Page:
Most Canadians would agree that it is morally unacceptable that the vast majority of Inuit experience food insecurity in our homeland. An individual who lacks reliable access to affordable food is denied a basic human right. And yet there is currently no federal policy in place to put an end to food insecurity in Inuit Nunangat.
As we walk the challenging path of reconciliation, Canadians are becoming increasingly aware of the true costs of the inequities faced by Indigenous peoples. I have hope that Canada will work with Inuit to take ambitious actions to support Inuit‐determined solutions for tackling these inequities, in particular the stark and difficult reality of Inuit food insecurity.
Inuit food systems (all the processes involved in feeding people, from harvesting to transportation to distribution and consumption) are different than anywhere else in Canada. The majority of Canadians have likely not experienced the distinct fragility unique to our food supply networks, which stretch over thousands of kilometres inaccessible by ground transport. And families living in major urban centres probably cannot fully appreciate the impact of infrastructure deficits, and how they contribute to our sky high cost of living and food prices.
Without this understanding, it is challenging to develop effective public policy that addresses the complex factors driving our elevated rates of food insecurity or to address the influence of poverty on these rates. Simply put, access to affordable, safe, and nutritious food by Inuit will remain out of reach until Inuit are in a position to shape a concrete, distinctions‐based, whole‐of‐government approach to food security. We must replace the current patchwork of disconnected policy approaches that perpetuate hunger.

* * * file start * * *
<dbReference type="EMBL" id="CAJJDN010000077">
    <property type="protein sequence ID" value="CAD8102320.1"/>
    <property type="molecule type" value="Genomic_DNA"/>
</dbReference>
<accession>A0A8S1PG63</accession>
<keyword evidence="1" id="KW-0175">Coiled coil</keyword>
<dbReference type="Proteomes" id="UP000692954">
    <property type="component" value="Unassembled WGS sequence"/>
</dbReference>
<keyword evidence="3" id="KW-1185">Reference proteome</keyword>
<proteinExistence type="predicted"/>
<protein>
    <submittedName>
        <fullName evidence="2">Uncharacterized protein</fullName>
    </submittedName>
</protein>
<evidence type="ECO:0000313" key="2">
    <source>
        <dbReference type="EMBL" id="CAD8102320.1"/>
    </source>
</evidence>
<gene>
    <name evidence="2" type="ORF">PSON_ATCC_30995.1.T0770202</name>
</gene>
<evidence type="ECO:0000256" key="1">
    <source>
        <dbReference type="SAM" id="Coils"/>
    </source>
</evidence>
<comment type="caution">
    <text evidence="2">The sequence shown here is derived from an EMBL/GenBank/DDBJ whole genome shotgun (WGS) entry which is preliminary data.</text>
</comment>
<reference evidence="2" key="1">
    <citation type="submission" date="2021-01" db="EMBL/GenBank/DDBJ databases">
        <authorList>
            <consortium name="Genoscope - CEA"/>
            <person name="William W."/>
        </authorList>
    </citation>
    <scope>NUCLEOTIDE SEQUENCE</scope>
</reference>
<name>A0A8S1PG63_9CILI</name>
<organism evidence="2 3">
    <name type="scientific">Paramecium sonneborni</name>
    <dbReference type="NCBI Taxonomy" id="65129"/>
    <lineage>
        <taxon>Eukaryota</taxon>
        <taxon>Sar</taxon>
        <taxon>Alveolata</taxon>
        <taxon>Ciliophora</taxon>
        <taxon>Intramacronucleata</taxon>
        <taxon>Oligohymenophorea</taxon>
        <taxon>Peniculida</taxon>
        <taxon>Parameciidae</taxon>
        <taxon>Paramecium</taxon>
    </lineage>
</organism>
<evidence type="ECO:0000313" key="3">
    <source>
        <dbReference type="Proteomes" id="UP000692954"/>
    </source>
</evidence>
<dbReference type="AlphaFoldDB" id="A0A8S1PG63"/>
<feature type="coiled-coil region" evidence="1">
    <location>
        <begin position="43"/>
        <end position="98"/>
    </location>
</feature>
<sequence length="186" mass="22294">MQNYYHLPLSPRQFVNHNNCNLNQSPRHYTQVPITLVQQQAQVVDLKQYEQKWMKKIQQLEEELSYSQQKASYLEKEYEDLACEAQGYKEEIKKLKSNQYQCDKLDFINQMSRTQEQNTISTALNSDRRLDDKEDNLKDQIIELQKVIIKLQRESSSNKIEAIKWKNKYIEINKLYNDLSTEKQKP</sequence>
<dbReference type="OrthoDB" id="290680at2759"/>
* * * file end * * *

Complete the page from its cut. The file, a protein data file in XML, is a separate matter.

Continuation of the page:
The Inuit Nunangat Food Security Strategy, released this past July, is a decisive, comprehensive, and constructive road map forward. The Strategy lays out the context of Inuit food insecurity in our homeland and outlines the groundwork needed to take the necessary actions that will ultimately help end Inuit food insecurity and ensure our unique food system is sustainable, and designed by our people to meet our needs.
The journey we must take to end Inuit food insecurity promises multiple, long‐lasting benefits improving Inuit health outcomes. The visionary approach of this Strategy guides us past disjointed and insufficient half‐measures and allows us to make the morally unacceptable social inequity of food insecurity a painful memory that we can overcome together.
The federal government has shown support for the Strategy through the Inuit‐Crown Partnership Committee. I believe most Parliamentarians recognize that the current state of Inuit food insecurity is a blight on our country. The future we envision is one in which our unique Inuit food system serves as the critical part of Inuit cultural and economic life that it should be.
President, Inuit Tapiriit Kanatami